"Absorbing . . . a testament to the ways in which narrative truth-telling—from the greatest works of literature to the most intimate family stories—sustains and strengthens us.”—O: The Oprah Magazine
In this stunning personal story of growing up in Iran, Azar Nafisi shares her memories of living in thrall to a powerful and complex mother against the backdrop of a country’s political revolution. A girl’s pain over family secrets, a young woman’s discovery of the power of sensuality in literature, the price a family pays for freedom in a country beset by upheaval—these and other threads are woven together in this beautiful memoir as a gifted storyteller once again transforms the way we see the world and “reminds us of why we read in the first place” (Newsday).
BONUS: This edition contains a Things I've Been Silent About discussion guide.
Praise for Things I've Been Silent About
“Deeply felt . . . an affecting account of a family’s struggle.”—New York Times
“A gifted storyteller with a mastery of Western literature, Nafisi knows how to use language both to settle scores and to seduce.”—New York Times Book Review
“An immensely rewarding and beautifully written act of courage, by turns amusing, tender and obsessively dogged.”—Kirkus Reviews (starred review)
“A lyrical, often wrenching memoir.”—People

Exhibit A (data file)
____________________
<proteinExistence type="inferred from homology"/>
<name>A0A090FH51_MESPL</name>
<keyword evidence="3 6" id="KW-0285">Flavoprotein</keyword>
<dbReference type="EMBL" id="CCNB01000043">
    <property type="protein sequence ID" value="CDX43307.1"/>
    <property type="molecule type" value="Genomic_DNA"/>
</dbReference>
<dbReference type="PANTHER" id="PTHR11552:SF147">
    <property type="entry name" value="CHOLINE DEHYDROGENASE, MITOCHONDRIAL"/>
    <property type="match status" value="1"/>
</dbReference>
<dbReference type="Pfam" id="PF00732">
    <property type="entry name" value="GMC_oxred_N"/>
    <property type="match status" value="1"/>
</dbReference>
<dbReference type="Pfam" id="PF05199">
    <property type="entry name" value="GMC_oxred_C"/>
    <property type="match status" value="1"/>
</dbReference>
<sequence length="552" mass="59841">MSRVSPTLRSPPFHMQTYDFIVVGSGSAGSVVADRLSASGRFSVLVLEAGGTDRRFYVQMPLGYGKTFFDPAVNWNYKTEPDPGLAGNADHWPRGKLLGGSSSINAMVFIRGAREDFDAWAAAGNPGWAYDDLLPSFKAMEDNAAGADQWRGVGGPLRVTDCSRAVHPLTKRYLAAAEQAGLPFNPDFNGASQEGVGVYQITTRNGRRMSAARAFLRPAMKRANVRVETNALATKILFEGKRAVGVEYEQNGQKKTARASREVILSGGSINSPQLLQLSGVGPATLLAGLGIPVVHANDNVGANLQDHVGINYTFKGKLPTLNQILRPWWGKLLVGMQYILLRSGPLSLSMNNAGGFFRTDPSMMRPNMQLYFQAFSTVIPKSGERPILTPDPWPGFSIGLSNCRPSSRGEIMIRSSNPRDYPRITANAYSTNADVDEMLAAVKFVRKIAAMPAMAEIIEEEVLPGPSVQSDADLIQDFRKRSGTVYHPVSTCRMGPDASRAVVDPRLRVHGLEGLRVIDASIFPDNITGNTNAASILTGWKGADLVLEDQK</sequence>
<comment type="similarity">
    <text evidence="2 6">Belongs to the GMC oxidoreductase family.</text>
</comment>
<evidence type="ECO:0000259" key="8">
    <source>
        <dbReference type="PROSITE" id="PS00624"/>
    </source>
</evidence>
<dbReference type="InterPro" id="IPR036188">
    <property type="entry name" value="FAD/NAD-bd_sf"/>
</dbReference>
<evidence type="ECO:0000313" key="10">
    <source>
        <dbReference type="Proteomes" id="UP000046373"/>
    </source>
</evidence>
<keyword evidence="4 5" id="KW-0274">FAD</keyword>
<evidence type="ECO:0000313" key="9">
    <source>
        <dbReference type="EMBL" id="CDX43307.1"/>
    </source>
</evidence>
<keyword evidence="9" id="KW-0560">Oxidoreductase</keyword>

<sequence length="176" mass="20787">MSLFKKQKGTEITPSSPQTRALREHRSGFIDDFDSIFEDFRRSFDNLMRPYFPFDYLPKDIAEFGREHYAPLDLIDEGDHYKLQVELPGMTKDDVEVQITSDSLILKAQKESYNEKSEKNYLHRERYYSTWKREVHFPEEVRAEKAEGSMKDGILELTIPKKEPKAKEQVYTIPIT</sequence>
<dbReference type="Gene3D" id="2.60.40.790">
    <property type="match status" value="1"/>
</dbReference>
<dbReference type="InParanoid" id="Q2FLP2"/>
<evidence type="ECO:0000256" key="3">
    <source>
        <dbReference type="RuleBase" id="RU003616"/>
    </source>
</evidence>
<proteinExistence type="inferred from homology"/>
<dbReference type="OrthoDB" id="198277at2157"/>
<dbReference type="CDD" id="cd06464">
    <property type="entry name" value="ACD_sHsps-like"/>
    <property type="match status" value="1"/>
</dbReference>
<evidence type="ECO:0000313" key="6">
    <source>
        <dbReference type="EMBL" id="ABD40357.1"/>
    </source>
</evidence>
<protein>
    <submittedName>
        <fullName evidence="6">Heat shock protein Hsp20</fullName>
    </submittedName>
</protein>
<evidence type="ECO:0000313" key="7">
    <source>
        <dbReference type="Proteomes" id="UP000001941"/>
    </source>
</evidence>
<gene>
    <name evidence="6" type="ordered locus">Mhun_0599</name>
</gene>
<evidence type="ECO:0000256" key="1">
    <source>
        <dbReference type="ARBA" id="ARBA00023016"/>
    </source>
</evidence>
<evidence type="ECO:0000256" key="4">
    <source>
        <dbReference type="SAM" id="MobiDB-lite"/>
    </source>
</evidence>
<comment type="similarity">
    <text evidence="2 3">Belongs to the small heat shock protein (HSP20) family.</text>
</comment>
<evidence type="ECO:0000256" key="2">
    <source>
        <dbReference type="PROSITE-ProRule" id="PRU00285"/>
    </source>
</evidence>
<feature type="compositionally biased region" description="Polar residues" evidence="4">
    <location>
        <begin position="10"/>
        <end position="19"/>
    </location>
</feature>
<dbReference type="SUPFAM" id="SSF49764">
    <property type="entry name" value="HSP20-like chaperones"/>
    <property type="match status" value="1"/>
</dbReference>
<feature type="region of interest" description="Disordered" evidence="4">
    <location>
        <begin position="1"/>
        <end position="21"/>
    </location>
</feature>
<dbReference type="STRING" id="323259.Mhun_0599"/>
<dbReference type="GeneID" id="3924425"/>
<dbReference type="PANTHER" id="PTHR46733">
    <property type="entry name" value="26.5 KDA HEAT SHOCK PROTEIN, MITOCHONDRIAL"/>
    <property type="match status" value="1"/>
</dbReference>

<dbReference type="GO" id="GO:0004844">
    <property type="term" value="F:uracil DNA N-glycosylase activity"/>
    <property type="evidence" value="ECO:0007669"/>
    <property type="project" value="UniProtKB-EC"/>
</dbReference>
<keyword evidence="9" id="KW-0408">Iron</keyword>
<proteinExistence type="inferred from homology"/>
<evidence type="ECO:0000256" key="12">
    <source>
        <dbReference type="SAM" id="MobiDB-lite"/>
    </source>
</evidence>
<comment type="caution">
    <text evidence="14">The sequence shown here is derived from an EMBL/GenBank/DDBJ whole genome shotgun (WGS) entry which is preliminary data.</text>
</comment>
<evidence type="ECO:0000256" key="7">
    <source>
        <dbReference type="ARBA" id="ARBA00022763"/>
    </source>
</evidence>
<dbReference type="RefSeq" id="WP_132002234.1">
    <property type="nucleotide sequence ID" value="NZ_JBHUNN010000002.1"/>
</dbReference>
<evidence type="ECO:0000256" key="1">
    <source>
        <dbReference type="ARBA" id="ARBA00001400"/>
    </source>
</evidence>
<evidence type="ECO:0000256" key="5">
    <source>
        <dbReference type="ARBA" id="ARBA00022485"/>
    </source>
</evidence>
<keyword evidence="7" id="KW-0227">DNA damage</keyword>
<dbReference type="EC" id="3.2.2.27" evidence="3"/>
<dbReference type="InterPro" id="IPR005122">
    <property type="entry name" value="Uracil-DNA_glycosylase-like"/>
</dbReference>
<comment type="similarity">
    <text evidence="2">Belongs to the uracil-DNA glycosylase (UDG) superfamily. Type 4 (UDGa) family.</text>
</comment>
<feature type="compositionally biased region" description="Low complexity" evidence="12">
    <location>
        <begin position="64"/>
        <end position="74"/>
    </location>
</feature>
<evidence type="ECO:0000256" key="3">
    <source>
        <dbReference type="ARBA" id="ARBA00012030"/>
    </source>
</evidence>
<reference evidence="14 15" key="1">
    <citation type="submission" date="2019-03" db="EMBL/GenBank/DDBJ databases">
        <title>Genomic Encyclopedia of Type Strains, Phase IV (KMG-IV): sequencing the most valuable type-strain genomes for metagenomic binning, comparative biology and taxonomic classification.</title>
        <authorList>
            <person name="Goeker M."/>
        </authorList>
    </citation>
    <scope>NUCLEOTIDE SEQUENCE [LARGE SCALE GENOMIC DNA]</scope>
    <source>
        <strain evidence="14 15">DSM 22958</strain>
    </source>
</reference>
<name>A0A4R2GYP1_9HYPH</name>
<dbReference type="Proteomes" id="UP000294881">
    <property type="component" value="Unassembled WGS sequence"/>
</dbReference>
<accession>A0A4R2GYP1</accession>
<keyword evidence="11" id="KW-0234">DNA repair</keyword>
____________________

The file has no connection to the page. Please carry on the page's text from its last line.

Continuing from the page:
Nafisi follows up the internationally acclaimed Reading Lolita in Tehran with another memoir, concentrating this time on her unhappy family life. Her mother was vocally nostalgic for her first marriage to a man who died two years after their wedding day, while her father sought the company of other women not so much for sexual excitement as for emotional stability. Nafisi's parents' relationship was so off-kilter that when her father, the mayor of Tehran, was accused of plotting against the shah and thrown into jail, one of his main hopes was that it would finally reconcile them. Nafisi grew up determined to "become the woman claimed she had wanted to be," but an adolescent education in England and an impulsive first marriage (followed by college in the U.S.) did not bring the happiness she sought. The calm candor with which she narrates her experiences, from childhood sexual abuse to a frightening confrontation when her second husband argues with a religious zealot over her unscarved hair, provides a solid emotional anchor and the intimate drama at her memoir's core, the conflicting frustration with a parent and the desire for connection, is one that will resonate with readers everywhere.